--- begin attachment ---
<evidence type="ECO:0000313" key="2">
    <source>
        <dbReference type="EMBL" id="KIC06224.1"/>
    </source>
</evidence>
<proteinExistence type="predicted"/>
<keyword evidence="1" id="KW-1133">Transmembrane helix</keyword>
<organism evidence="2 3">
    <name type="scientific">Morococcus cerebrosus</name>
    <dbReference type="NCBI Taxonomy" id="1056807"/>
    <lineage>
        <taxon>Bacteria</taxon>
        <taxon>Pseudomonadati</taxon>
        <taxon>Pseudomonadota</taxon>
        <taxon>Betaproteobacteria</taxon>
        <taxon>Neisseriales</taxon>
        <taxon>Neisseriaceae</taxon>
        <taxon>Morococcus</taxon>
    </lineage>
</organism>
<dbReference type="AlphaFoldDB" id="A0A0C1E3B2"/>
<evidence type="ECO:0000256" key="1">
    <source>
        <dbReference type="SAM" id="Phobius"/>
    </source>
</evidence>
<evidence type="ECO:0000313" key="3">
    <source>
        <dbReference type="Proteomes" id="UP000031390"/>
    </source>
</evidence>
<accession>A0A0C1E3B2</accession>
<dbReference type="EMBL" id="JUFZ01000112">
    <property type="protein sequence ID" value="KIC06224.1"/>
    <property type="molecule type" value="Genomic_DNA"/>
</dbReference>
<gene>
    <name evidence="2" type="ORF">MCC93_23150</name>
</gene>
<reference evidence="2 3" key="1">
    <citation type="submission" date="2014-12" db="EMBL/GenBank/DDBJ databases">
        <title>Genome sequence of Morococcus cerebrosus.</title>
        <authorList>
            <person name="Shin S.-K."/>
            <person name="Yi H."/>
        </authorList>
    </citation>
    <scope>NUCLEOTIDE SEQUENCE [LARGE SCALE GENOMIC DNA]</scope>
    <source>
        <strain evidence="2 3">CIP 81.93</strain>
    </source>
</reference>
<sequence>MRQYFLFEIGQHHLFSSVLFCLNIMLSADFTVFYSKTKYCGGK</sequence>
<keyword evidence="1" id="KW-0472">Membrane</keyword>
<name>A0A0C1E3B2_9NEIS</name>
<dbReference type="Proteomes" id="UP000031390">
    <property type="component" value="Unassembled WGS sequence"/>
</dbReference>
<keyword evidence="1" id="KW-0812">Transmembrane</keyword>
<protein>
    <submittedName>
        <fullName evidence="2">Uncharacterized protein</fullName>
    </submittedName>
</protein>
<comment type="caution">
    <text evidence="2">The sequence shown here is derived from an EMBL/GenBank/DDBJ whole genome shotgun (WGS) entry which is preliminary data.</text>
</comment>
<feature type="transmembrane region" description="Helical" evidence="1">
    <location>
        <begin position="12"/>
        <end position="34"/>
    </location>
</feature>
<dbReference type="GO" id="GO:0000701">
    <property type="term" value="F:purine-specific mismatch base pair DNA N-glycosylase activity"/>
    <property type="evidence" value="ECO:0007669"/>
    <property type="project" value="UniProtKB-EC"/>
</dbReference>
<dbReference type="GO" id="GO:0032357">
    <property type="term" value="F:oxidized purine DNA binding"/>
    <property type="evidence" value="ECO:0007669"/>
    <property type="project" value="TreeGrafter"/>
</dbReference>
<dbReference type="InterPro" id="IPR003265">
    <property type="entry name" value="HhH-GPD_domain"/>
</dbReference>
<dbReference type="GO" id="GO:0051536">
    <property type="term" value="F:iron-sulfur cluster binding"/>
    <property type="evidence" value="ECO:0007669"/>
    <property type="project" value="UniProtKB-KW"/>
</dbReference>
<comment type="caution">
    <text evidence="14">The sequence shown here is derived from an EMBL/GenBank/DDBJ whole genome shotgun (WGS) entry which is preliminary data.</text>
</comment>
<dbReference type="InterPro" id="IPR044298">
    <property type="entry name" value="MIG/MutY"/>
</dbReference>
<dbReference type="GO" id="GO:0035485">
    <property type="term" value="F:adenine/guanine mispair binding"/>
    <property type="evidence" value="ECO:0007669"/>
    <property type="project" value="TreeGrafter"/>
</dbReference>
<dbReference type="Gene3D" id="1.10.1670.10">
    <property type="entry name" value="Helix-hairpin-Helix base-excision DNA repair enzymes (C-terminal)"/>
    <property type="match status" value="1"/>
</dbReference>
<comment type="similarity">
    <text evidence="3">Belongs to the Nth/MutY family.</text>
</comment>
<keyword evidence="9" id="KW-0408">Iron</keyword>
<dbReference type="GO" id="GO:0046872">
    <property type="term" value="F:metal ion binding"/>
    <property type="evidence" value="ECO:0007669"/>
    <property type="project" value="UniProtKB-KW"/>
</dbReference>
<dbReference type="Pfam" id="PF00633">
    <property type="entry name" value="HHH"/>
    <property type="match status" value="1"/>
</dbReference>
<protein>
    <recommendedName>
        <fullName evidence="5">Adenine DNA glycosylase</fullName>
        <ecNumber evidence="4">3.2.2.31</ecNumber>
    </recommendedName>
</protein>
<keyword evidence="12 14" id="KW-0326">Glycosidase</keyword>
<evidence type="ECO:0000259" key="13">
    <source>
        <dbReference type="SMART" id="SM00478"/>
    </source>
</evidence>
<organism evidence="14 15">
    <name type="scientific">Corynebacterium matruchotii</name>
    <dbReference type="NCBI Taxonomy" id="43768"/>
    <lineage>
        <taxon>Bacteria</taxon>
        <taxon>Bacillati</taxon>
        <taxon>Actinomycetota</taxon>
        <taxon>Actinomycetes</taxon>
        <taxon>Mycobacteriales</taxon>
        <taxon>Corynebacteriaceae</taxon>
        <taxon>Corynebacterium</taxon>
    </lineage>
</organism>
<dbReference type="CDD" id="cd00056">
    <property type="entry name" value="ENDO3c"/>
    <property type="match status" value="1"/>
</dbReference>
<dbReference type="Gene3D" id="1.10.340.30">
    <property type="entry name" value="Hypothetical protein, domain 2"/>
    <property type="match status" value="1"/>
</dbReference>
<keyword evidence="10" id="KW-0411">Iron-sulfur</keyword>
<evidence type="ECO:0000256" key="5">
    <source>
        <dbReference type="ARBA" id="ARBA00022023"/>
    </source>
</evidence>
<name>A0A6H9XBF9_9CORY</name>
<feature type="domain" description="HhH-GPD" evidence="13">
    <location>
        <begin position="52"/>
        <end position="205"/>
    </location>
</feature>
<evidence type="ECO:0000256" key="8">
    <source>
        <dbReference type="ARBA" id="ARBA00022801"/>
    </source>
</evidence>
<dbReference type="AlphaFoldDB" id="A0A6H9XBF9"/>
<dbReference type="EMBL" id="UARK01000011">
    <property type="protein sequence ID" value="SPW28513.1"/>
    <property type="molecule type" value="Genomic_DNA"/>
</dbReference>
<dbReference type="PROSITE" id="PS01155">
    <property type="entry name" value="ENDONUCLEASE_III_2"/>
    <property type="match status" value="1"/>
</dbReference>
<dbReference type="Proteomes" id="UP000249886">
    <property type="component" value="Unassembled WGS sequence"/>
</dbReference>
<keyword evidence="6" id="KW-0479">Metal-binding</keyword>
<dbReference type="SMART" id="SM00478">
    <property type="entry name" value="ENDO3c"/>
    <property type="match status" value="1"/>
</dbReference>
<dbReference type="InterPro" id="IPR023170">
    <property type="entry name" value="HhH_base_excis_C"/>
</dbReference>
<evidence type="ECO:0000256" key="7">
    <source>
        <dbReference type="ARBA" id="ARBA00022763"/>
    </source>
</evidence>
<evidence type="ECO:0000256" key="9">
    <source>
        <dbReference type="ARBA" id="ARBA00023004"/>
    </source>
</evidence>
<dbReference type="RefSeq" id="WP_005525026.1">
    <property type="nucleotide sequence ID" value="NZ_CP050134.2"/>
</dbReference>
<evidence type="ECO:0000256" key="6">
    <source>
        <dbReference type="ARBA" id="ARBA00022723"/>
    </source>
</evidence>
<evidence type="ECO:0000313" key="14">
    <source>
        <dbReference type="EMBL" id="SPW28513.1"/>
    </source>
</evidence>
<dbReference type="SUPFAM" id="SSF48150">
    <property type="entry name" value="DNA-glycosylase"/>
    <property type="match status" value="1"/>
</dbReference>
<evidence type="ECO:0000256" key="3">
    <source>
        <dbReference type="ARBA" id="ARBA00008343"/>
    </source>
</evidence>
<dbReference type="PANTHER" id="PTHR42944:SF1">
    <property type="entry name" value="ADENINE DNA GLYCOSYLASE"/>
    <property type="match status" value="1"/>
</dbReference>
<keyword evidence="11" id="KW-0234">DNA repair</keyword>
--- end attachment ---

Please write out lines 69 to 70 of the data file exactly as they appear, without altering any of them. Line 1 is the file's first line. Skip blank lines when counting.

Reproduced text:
    <location>
        <begin position="12"/>